The C.F.R. provision addressing the appeal to the hearing officer requires a written decision and, if full relief is not granted, notification to the losing party "of his or her right to seek judicial review." 49 C.F.R. 24.10(g) (1997). That a party appealing an initial decision is entitled to judicial review of the decision made on appeal means an additional review within the agency cannot occur. Therefore, 49 C.F.R. 24.10(h) must be read to refer to the person who conducts the appeal, rather than a person who reviews the decision made in the appeal. The analogous provision in the parties' agreement requires the hearing officer to issue a written decision "in compliance with applicable law" and "advise [Wax `N Works] of its right to seek judicial review." That procedure was followed here and is consistent with the procedure in similar cases. E.g., Naegele v. Minneapolis Community Dev. Agency, 551 N.W.2d 235, 236 (Minn. App. 1996); In re The Application of Relocation Benefits of Wilkins Pontiac, Inc., 530 N.W.2d 571, 573 (Minn. App. 1995), review denied (Minn. June 23, 1995).
3. Wax `N Works challenges the denial of aspects of its reimbursement claim. When a party challenges a relocation reimbursement award, we review "whether the agency kept within its jurisdiction" and "whether the decision of the agency was arbitrary, oppressive, unreasonable, fraudulent, under an erroneous theory of the law or without evidence to support it." Wilkins, 530 N.W.2d at 574.
Wax `N Works claims the evidence does not support St. Paul's refusal to pay the portion of Wax `N Works's claim that was bid-based. The relevant C.F.R. provision, however, states "the Agency may make a [bid-based] payment for the person's moving expenses[.]" 49 C.F.R. §24.303(c) (1997) (emphasis added). This regulation does not require that payment be bid-based. Cf. Minn. Stat. § 645.44, subd. 15 (1998) (defining "may" as "permissive"). Here, because the hearing officer rejected the testimony of Wax `N Works's cost experts on credibility grounds, that testimony cannot be used to increase the award. See In re Friedenson, 574 N.W.2d 463, 466-67 (Minn. App. 1998) (stating, in administrative appeal, credibility assessments are for the fact-finder to make), review denied (Minn. Apr. 30, 1998). Also, St. Paul's expert testified that, after consulting with St. Paul's planning department, the expert believed the wage rates used for reimbursement were reasonable. The hearing officer agreed. Thus, the record contains evidence supporting the reimbursement rate.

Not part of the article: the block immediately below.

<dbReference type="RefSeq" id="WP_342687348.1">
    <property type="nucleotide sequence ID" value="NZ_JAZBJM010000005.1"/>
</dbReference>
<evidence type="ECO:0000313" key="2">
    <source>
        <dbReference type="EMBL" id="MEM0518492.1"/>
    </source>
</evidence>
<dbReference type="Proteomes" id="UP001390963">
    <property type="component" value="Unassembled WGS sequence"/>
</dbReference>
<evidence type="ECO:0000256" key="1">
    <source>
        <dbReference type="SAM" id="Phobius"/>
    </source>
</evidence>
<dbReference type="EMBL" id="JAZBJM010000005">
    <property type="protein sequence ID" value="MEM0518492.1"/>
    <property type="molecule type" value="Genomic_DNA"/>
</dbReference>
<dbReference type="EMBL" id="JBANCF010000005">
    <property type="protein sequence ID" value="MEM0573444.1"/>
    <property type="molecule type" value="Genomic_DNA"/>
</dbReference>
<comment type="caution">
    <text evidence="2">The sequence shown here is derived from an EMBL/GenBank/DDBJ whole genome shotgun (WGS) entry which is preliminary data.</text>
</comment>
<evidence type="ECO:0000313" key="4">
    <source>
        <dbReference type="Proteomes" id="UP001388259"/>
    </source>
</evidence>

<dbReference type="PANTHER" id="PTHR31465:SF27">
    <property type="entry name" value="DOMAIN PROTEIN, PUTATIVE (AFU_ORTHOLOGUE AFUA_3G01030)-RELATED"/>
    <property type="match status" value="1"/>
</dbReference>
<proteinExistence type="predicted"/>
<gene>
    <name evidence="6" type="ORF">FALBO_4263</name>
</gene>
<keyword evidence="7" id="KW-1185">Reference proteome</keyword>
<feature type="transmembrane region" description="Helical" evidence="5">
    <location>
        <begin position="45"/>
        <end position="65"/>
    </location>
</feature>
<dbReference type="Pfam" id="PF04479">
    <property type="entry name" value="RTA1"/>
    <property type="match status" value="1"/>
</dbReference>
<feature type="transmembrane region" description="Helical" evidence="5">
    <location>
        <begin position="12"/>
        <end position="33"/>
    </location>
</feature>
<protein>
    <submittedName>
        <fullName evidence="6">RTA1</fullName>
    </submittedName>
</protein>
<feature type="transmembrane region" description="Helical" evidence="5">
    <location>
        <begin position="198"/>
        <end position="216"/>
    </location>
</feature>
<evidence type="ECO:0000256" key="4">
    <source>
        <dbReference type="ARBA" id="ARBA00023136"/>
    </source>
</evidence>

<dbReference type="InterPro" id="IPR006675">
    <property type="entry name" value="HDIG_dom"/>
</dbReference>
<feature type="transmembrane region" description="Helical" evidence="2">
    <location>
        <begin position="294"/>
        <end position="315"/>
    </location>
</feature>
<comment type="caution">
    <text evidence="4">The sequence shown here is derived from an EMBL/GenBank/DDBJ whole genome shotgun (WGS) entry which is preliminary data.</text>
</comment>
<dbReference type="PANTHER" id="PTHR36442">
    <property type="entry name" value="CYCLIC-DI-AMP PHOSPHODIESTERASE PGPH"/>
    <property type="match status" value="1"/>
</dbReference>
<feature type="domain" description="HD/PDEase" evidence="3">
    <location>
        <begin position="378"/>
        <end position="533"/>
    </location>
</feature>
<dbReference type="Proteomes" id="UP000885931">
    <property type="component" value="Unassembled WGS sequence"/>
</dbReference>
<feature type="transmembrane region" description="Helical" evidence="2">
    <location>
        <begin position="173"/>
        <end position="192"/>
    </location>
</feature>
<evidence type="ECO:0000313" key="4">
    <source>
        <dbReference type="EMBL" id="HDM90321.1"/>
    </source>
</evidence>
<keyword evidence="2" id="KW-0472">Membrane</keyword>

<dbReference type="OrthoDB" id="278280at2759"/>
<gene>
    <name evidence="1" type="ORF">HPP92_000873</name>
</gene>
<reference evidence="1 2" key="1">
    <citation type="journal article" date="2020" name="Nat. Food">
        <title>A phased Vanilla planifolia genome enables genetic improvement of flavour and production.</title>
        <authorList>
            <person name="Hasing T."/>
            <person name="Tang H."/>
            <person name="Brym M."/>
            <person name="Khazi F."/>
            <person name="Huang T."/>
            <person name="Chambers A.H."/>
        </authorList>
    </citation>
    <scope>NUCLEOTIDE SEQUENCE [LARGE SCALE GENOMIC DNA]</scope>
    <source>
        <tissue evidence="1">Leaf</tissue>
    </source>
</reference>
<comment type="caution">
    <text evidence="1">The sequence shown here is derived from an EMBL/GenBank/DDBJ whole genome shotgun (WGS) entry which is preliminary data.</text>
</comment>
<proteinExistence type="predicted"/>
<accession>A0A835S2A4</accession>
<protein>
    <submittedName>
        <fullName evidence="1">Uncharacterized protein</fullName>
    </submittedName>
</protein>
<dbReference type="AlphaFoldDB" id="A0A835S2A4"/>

Wax `N Works also alleges the denial of its requested reimbursement is oppressive and unreasonable in light of St. Paul's failure to provide the assistance it should have provided during the relocation process. Even if Wax `N Works's move was expensive due to a lack of assistance from St. Paul, this record does not allow us to increase Wax `N Works's award because the hearing officer found that Wax `N Works failed to submit credible evidence regarding its expenses. Cf. Tuthill v. Tuthill, 399 N.W.2d 230, 232 (Minn. 1987) (party "cannot complain" when their own failure to produce documentation leads, at least in part, to denial of their request to modify maintenance).
Wax `N Works alleges St. Paul's denial of Wax `N Works's bid-based claim is arbitrary because St. Paul previously paid such claims to others who relocated. It is unclear whether, in the other cases, the hearing officers were provided with credible evidence of the requested reimbursement amounts. Also, under the C.F.R., a displaced party is "entitled to payment of his or her actual moving and related expenses as the Agency determines to be reasonable and necessary[.]" 49 C.F.R. § 24.301. Therefore, amounts recovered for other moves are not dispositive of the proper recovery amount here.
 St. Paul argues the appeal should be dismissed because Wax `N Works waived its challenge to the hearing officer. That waiver does not mean the hearing officer's decision is correct, however. Therefore, we deny any motion to dismiss the appeal, and we address the challenged portions of the decision.
 A similar analysis addresses Wax `N Works's challenge to rate at which it was reimbursed for search costs.